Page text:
I fought hard to extend the assault weapons and high-capacity magazines bans in 2004. The Republicans who allowed these laws to expire asserted that they were ineffective. But, almost 15 years after the bans expired, with the unfortunate benefit of hindsight, we now know that they did make a difference.
Many police departments have reported an increase in criminals using assault weapons since 2004. And multiple analyses of the data around mass shootings provide evidence that, from 1994 to 2004, the years when assault weapons and high-capacity magazines were banned, there were fewer mass shootings — fewer deaths, fewer families needlessly destroyed.
There’s overwhelming data that shootings committed with assault weapons kill more people than shootings with other types of guns. And that’s the point.
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We have to get these weapons of war off our streets.
Nearly 70 percent of the American public support a ban on assault weapons — including 54 percent of Republicans.
When you have that kind of broad public support for legislation that will make everyone safer, and it still can’t get through the Senate — the problem is with weak-willed leaders who care more about their campaign coffers than children in coffins.
The 1994 assault weapons and high-capacity magazines bans worked.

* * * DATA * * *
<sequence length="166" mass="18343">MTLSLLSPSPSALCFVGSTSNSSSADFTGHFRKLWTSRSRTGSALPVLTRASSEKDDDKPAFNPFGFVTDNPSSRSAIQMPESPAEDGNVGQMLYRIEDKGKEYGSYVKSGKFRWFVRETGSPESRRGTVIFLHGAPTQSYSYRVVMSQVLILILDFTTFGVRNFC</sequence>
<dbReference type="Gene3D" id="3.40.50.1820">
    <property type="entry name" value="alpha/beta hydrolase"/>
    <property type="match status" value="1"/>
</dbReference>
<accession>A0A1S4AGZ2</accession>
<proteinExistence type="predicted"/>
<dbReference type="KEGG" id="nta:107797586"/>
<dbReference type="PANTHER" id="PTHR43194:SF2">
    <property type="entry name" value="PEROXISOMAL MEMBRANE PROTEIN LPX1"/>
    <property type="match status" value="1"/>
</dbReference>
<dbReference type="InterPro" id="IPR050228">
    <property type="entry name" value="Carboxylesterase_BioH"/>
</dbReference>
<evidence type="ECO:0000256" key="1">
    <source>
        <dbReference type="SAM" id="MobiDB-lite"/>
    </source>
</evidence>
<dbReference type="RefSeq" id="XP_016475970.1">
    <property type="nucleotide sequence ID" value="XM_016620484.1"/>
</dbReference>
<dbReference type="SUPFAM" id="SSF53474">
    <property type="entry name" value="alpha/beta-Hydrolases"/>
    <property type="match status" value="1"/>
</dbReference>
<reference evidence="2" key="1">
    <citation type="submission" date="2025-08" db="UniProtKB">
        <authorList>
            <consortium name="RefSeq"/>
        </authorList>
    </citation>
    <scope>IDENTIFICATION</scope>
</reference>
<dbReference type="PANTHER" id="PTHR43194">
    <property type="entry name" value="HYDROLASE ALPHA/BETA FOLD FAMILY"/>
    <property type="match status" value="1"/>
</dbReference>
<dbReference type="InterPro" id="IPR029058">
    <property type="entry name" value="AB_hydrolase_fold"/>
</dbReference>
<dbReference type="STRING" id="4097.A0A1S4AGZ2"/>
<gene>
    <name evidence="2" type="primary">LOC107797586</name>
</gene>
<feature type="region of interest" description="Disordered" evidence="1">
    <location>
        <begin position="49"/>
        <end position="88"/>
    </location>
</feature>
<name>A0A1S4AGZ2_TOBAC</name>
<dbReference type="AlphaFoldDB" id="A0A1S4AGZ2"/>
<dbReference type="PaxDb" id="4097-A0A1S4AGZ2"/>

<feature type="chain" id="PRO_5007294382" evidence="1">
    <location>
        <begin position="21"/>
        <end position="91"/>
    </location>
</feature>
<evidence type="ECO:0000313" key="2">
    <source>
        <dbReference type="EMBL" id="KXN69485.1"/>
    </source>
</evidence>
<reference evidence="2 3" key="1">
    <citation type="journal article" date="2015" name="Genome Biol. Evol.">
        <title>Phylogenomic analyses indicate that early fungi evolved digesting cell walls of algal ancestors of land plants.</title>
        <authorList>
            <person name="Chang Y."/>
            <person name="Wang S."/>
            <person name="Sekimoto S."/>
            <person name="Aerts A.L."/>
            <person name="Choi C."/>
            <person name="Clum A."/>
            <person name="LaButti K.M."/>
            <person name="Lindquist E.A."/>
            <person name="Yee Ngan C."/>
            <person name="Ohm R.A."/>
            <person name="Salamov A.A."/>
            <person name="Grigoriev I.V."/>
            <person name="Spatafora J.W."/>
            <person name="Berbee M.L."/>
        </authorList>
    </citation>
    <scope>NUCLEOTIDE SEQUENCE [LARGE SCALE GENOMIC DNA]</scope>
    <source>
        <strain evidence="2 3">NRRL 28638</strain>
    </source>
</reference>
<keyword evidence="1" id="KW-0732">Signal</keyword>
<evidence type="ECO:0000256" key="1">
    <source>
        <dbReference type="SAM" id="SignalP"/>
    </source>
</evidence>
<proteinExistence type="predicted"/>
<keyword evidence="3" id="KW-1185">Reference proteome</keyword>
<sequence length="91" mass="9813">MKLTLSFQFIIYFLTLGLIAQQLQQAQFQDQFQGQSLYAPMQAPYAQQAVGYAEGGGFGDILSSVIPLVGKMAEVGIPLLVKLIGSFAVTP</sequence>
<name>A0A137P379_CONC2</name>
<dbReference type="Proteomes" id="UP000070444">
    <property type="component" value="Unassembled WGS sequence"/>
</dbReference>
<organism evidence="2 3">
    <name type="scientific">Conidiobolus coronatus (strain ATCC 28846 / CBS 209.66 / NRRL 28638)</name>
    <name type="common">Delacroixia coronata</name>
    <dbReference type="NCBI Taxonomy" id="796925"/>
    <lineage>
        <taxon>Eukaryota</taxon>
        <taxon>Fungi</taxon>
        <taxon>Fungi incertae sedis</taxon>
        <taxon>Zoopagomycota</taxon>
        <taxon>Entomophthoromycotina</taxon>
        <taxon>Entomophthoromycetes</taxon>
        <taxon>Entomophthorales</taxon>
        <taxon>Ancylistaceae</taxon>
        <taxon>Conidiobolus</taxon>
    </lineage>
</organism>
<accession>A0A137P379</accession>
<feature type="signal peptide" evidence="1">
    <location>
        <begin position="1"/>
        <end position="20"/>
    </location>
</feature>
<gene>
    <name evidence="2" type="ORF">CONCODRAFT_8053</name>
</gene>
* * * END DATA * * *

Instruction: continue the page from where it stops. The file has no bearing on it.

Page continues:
And if I am elected president, we’re going to pass them again — and this time, we’ll make them even stronger. We’re going to stop gun manufacturers from circumventing the law by making minor modifications to their products — modifications that leave them just as deadly. And this time, we’re going to pair it with a buyback program to get as many assault weapons off our streets as possible as quickly as possible.
I won’t stop there. I’ll get universal background checks passed, building on the Brady Bill, which establishing the background check system and which I helped push through Congress in 1993. I’ll accelerate the development and deployment of smart-gun technology — something gun manufacturers have opposed — so that guns are keyed to the individual biometrics of authorized owners.
There is so much we can do — practical, sensible steps that draw broad support among the American people. But we will see only more and deadlier shootings if we continue to dodge the core issue of unregulated assault weapons and high-capacity magazines in our communities.
If we cannot rise to meet this moment, it won’t just be a political failure. It will be a moral one … I, for one, won’t stand for that. And the American people are with me.
The fact is that nothing is ever going to be done about gun violence in the United States so long as the “Grim Reaper” Mitch McConnell and Republicans are in control of the U.S. Senate. Former Republican congressman David Jolly said it best in an interview on MSNBC last week.
“Deadline: White House” anchor Nicolle Wallace interviewed former Rep. David Jolly (R-FL) following a weekend of bloodshed.
“What do we do?” Wallace asked. “What do you think?”